FROM ‘CROWBEY’ TO CREKETTEH


First published in Apsara Magazine, Issue 1, 2009

– A SATURDAY MORNING FASCINATION WITH THE MARKET –

There is a palpable excitement in the air on Saturdays that is missing from the other days. Even the sky on Saturday always seems different from weekdays and Sundays. The weekend is starting and anything can happen. The possibilities on a Saturday morning always seem to me to be infinite – especially if the day was cloudless and sunny.

The infinite possibilities of my Saturday mornings are always linked to the market. One of my earliest memories comes from when I was three or four years old and is connected with the market. As I was walking through Bourda market with my parents, I picked a fruit up (maybe a shining red cashew) – in full view of my parents and the smiling vendor – and stubbornly refused to put it back. And although my mother sternly told me to put it back, the vendor said that I could keep it.

Years after the moment of that first memory, when my mother was working and living out of Guyana, one of my favourite rituals with my father was walking through Bourda for fruits and then to Plaisance for meat on Saturday mornings, bantering with all of the vendors we met and bought things from. And although twenty years have passed since then, I never lost my fascination for walking through the market: from walking with my wicker-basket fetching parents in the 1980s, pushing a bicycle through the concrete corridors of Bourda with my school friend, Javin, in the 90s, or driving there on my own and walking through alone now.
Who could say what strange and unusual things I might find at the market on Saturday? Or what sights I might meet. A man with a string of crabs shouting “crowbey” (translated “crab here”), monkey apples, stinking toe, primrose, fat pork, and a strange orange fruit called barahar that I’ve seen once every ten years or so. Jamoon might have come into season. Or seaside grapes.

There are still a few women selling there who can remember me as a little boy going with my father. These days they say to me when I go looking for jamoons and plums, “I never see your father now”. My retort to them is, “if you can see me, why would you want to see him?”  Another one never allows me to pay for the green mangoes and tamarind I try to buy from her, despite my protests, because my father would always help her whenever she had legal problems, a calling I seem to have taken over from him: I once went with her to the Clerk of Markets, a position I would never have known existed were it not for her.

Later in my life, I was introduced to Mon Repos market – first for sheep entrails and then for fish eggs. I’ve always had a fascination for eating the weirdest things, which maybe can be blamed on my grandfather who taught me suck raw duck eggs from the shell.  At Mon Repos I would buy sheep intestines, liver, lungs, and stomach and have pachownie, a curried combination of them all, made. I’ve also bought sheep blood, which is salted, seasoned, cut up like meat and fried, and sheep brains, which look like fried eggs when cooked. l’ve bought all kinds of strange fish eggs, the best being gilbaca for currying and snapper for frying – although I’ve also bought catfish, paku and cuirass eggs.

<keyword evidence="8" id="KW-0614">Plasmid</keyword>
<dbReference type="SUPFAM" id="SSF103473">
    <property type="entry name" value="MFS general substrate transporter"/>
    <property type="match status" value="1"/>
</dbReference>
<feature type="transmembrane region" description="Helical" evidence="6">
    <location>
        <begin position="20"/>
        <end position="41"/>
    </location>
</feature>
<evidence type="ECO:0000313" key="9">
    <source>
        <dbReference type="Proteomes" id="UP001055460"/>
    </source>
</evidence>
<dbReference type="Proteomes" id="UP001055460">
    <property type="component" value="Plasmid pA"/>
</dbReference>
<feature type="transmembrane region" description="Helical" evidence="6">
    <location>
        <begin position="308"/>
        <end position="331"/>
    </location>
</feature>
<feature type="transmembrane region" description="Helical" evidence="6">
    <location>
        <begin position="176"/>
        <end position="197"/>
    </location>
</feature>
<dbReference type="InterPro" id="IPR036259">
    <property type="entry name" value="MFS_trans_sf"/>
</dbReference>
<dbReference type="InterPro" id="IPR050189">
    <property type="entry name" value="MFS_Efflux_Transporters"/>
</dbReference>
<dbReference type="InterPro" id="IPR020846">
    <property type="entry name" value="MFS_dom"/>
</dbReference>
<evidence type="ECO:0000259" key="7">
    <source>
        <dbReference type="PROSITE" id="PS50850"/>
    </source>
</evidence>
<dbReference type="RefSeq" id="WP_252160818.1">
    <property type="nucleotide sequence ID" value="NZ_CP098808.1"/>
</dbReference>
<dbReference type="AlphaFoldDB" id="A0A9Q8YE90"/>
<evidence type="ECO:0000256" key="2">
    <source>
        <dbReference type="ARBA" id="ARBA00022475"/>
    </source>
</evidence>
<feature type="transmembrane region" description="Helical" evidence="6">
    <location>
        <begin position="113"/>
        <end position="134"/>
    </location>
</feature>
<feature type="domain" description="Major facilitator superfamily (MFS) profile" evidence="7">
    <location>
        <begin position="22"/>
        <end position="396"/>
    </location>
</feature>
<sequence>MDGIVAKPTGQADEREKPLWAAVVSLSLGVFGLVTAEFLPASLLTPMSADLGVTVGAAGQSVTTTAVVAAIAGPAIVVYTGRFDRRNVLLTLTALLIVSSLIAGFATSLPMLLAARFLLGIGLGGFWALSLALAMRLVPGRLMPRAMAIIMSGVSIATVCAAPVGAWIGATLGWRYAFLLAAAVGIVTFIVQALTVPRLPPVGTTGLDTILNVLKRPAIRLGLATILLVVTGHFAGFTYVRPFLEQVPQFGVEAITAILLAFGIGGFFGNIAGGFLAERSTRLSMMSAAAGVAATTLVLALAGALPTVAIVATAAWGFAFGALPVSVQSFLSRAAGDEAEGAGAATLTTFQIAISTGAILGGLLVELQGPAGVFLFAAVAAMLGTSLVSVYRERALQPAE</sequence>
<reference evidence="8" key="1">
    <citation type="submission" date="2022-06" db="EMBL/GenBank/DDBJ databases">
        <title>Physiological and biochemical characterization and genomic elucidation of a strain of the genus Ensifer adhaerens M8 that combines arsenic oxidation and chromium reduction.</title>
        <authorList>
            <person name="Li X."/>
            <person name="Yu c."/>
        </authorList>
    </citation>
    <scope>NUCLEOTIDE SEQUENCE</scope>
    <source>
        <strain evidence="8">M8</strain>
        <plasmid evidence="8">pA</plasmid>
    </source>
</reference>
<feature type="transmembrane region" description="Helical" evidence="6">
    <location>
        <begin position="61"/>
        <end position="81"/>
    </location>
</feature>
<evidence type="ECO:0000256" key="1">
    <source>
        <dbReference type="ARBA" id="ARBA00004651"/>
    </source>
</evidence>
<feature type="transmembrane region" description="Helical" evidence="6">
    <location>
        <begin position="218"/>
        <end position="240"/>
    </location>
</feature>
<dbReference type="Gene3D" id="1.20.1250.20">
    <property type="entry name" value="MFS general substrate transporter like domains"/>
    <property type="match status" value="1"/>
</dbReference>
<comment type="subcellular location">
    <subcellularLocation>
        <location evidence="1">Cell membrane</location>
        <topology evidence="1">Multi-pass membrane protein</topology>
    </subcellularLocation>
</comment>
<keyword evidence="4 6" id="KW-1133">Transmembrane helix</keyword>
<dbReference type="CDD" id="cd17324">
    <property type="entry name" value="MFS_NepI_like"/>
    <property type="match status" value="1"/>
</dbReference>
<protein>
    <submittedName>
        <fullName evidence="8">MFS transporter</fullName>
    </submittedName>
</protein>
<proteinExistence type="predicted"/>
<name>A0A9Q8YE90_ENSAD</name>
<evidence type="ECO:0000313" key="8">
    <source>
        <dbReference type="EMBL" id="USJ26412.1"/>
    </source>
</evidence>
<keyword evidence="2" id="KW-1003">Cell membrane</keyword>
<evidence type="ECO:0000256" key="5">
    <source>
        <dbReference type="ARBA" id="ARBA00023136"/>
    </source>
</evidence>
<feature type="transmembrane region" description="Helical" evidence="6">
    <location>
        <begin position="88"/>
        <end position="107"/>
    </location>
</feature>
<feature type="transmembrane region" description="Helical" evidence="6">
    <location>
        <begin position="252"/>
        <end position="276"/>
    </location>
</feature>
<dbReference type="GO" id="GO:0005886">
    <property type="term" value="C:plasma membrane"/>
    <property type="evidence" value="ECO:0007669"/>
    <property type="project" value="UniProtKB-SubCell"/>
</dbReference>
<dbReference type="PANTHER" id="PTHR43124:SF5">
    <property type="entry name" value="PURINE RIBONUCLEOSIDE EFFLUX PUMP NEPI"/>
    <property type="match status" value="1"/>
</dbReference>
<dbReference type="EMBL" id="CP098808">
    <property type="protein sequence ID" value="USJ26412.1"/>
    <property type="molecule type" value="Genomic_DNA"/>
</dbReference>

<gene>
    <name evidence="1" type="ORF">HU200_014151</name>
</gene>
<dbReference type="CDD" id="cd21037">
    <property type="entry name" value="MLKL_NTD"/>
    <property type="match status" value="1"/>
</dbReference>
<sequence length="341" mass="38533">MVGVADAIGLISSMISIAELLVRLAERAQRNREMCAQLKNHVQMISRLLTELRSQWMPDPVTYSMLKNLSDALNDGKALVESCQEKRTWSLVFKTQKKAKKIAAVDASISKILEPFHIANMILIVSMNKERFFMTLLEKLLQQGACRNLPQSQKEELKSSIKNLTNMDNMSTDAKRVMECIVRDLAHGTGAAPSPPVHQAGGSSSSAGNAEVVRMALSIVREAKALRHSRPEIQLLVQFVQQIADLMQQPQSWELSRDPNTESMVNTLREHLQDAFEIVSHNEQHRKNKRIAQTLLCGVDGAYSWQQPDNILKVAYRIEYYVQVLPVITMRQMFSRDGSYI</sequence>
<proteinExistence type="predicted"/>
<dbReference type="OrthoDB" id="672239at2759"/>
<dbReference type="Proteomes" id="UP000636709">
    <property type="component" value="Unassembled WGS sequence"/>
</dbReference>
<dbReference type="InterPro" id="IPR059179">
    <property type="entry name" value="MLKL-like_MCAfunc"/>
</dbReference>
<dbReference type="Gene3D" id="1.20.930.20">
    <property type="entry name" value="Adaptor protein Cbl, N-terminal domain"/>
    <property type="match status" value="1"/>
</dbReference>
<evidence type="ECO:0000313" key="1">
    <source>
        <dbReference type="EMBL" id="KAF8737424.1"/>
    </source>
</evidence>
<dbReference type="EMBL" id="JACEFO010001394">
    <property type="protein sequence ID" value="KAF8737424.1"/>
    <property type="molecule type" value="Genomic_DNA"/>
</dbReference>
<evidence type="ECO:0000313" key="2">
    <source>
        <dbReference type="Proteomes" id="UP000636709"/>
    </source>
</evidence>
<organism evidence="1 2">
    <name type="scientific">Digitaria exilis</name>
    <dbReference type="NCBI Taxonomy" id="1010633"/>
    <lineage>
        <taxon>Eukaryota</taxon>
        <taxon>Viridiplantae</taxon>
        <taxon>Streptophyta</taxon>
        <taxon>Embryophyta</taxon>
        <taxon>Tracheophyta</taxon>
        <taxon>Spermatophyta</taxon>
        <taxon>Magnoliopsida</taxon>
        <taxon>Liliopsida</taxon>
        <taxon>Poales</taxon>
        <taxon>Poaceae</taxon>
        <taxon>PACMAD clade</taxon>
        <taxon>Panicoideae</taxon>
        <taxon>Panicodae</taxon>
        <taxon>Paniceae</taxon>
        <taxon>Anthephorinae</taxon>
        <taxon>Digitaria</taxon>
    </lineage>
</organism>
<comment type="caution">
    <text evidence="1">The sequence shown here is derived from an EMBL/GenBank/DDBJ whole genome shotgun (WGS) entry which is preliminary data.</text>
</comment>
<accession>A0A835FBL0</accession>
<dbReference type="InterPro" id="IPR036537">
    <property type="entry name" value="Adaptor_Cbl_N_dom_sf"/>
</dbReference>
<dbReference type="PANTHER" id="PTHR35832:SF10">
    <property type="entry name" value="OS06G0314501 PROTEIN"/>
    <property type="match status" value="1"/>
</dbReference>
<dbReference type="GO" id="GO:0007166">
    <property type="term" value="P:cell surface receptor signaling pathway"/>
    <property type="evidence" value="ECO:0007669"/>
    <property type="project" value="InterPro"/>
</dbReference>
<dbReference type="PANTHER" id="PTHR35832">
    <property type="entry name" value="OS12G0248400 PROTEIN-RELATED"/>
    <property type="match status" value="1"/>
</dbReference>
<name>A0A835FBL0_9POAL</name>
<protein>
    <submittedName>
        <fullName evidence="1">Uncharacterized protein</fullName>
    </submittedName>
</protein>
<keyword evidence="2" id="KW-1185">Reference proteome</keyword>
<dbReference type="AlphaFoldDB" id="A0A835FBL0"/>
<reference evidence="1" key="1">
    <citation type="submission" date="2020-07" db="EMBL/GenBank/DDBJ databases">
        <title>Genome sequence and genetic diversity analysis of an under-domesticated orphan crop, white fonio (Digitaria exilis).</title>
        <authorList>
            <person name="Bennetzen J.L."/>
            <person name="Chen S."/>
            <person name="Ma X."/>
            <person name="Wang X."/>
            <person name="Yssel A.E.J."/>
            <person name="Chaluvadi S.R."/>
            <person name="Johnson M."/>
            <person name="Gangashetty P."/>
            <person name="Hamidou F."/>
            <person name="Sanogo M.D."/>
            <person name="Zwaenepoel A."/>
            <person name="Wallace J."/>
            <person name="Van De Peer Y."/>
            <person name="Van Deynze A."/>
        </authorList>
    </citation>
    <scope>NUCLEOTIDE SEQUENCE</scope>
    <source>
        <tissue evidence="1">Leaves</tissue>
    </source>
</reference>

One day I was there at the Mon Repos market and saw some strange meat and asked what it was. Told that it was creketteh, snails, my interest raised: I’d only heard that people ate them but had never seen any selling anywhere. If there were so many on sale there, I presumed nothing would happen to me after eating them, so, I bought them. They taste much better than you’d expect snails to taste. As good, in fact, as any other meat you might find on your dining table.

Who knew all these strange things were on sale at the markets and could be cooked? I certainly didn’t grow up eating any of them (though, in addition to the duck eggs, my grandfather also made cottage cheese, dried shrimp omelettes, and a dried shrimp paste which he put on bread as a condiment), but I have very liberal parents and when I bring some snails home for currying, they say nothing. My mother, if no one else, will even sometimes venture to taste some of my stranger finds.
When I was a student in Barbados and Trinidad for two years each, I tried to recreate the market experience that I’d had in Guyana. So, early in the morning in Barbados I used to hop on to a ZR, as the minibuses are called, and go down to Bridgetown. The Cheapside market (named for its location and not for the cheapness of the things you can find there) is a minute’s walk from the bus park in Bridgetown. Some of the vendors there were Guyanese, but the things that could be bought there were not exotic at all, as at Bourda and Mon Repos. I could buy potatoes and onions anytime in an air conditioned super market, if I wanted. I wanted to hear shouts of “crowbey” and find whitey to buy. So, all I bought was fresh eschallots for the three-minute noodle ramen soup that I perfected as a student. In Trinidad it was the same. Tunapuna market on a Saturday morning was bustling, but where were the exotic things I’d grown accustomed to? Although both markets did something to recreate my Saturday morning life at home, neither came up to my expectations.

Many Guyanese abroad say that they are afraid to come back to Guyana because of the things they read in the newspapers. It might sound shallow, but I think that you get a better measure of a society by walking through its markets, buying things and talking to the people there than you can ever get from compiling statistics drawn from the newspapers.
One of the joys of living in Guyana is being able to go down to the market on a Saturday morning. You never know what you might find.

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